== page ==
How TEVAR Surgery Saved the Life of One Unstoppable Equestrian

April 24, 2017 6:00 AM

Myra Fleming expects to be back in the saddle again after a thoracic endovascular aortic repair of her severely injured aorta. Learn how the surgery helped the octogenarian rider recover after an accident.

At age 83, Myra Fleming could run circles around many people half her age — and ride past them, too. An accomplished equestrian, she loved to enjoy the trails near her home.

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The otherwise healthy senior was doing just that in May 2016 when her horse suddenly began to gallop without warning.

Although she commanded the animal to stop, Fleming was thrown from the horse and landed on the side of the trail.

“I couldn’t move at first, and wondered if I had broken my neck,” she says. “Eventually, I could move, but I was getting weaker and weaker.”

Fleming had doubts that anyone would find her on the secluded path and feared she might die there. The day, however, proved to be filled with what Fleming considers “miracles,” beginning with a runner passing by who stopped to help and, in addition to calling 911, was able to reach her son.

Fleming remembers almost nothing of the two months that followed. She was taken to a local hospital near her home in Ortonville, Michigan, where doctors discovered a severe injury to her aorta caused by the fall.

Because of the nature of her injury, Fleming was referred to the University of Michigan Frankel Cardiovascular Center, where interventional radiologist Minhaj Khaja, M.D., and cardiac surgeon Karen Kim, M.D., evaluated her.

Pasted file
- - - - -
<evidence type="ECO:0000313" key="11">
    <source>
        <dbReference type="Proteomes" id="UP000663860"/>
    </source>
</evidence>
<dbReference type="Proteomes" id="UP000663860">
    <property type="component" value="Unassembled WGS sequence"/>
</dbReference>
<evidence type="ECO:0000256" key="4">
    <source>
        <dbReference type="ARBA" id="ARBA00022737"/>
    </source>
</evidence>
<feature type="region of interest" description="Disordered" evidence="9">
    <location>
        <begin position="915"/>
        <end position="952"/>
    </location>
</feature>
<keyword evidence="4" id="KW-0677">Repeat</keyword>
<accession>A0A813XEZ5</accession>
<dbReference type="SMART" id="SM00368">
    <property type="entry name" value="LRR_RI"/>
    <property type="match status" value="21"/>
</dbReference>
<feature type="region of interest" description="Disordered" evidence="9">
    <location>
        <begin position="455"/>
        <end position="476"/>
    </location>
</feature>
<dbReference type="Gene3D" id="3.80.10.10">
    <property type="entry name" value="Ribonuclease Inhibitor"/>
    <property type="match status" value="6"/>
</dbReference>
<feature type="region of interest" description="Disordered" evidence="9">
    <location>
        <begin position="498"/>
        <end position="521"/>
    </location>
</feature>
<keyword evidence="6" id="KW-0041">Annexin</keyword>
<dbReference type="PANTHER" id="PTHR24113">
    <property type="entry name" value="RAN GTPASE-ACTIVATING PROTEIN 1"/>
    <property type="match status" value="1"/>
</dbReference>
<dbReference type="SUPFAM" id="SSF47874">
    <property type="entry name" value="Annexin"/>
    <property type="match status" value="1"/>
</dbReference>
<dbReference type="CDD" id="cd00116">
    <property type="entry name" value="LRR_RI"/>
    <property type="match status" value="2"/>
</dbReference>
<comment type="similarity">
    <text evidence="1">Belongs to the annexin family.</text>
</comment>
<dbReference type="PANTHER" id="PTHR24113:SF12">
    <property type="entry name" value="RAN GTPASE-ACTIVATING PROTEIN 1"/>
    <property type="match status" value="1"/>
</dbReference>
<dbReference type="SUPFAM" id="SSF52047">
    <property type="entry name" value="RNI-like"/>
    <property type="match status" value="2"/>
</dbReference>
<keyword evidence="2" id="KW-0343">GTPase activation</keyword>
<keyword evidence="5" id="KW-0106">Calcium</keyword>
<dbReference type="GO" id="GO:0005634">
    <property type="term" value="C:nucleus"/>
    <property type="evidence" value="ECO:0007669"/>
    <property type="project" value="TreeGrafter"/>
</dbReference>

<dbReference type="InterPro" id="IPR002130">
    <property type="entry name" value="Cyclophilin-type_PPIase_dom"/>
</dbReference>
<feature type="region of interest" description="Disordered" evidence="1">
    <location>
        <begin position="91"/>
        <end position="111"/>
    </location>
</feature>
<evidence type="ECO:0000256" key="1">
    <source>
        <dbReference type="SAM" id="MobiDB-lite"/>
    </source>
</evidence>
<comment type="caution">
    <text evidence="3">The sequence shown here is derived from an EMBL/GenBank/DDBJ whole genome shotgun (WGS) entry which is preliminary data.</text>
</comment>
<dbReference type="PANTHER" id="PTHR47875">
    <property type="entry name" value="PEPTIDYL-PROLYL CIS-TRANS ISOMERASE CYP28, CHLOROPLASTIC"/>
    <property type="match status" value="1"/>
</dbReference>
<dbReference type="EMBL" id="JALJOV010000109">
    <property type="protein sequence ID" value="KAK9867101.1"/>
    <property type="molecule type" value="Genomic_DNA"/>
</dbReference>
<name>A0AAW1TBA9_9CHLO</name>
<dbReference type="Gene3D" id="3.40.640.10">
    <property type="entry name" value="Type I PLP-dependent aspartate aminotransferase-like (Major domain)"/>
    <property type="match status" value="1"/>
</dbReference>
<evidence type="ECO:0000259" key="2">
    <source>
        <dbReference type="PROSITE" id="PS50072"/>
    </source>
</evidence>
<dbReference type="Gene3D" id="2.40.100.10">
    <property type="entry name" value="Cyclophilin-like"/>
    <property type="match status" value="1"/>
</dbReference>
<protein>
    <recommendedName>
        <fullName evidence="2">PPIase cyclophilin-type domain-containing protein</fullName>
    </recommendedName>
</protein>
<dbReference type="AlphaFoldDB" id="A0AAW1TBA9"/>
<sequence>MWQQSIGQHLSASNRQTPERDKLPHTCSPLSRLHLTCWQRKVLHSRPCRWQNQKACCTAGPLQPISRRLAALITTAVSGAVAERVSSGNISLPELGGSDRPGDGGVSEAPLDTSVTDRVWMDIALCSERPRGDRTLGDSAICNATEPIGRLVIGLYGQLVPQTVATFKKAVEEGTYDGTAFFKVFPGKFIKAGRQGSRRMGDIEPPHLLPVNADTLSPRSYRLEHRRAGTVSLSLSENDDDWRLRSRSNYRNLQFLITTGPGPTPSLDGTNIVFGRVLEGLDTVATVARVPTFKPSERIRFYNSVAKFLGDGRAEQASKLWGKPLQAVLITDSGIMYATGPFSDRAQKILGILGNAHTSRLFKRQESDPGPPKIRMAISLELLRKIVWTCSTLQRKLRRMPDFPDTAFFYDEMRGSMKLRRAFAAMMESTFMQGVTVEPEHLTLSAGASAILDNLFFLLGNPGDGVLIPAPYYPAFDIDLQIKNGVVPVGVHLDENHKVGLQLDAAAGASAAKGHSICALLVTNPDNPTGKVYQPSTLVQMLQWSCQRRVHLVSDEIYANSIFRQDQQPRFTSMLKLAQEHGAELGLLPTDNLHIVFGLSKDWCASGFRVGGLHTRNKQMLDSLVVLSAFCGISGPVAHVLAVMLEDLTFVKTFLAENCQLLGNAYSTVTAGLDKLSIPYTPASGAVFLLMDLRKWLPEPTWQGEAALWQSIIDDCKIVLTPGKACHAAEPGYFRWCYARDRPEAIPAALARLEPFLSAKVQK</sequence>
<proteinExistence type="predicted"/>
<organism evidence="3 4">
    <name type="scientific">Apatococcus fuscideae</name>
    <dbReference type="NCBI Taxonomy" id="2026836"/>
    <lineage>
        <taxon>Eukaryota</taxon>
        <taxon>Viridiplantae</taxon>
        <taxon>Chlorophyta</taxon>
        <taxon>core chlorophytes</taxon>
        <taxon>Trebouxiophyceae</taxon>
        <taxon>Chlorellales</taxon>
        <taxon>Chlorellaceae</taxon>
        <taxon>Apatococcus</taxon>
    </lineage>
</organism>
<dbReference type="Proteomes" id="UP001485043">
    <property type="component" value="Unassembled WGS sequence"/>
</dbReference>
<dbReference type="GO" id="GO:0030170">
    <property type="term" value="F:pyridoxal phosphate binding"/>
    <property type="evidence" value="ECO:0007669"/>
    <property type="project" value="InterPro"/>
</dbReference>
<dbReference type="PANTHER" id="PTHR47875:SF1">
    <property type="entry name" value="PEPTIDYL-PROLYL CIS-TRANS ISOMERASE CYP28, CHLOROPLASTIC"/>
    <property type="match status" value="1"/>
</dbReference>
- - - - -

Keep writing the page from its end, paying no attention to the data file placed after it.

Proceeding carefully

According to Dr. Kim, Fleming’s CT scan showed blunt traumatic aortic injury.

Her proximal descending thoracic aorta had torn, and she was bleeding into her mediastinum — the area in the middle of the chest that houses the aorta, great vessels, airway, esophagus and heart.

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A decision was made to perform emergency thoracic endovascular aortic repair (TEVAR).

With TEVAR, a tube or sheath is inserted into the femoral artery, and through it, a wire is advanced into the thoracic aorta with X-ray guidance. A stent graft is delivered in a collapsed state through the sheath, positioned accurately using X-ray guidance, and then expanded to span and cover the site of aortic injury. 

As a result, the stent graft lines and reinforces the torn aortic wall to ensure continuity of blood flow and prevent further bleeding.

TEVAR has emerged as a minimally invasive and safer alternative to conventional open surgical repair for patients with traumatic aortic injury.

“In Myra’s case, this was especially true given her advanced age and the extent of bleeding that had occurred from the injury,” Dr. Kim says.

Plans to ride again

The accident and surgery haven’t sidelined the patient entirely. Fleming, a grandmother of five, says she’s feeling stronger every day.

The winter months have kept her off her horses (she currently has four) on her 10-acre property, but she plans to ride again one day.

Until then, she has become the proud owner of chickens. “They’ve kept me interested through the fall and winter,” she says.

Fleming says she also owes much to her four grown children, who provided care during her recovery.

“They have helped me immensely,” she says. “I am totally blessed.”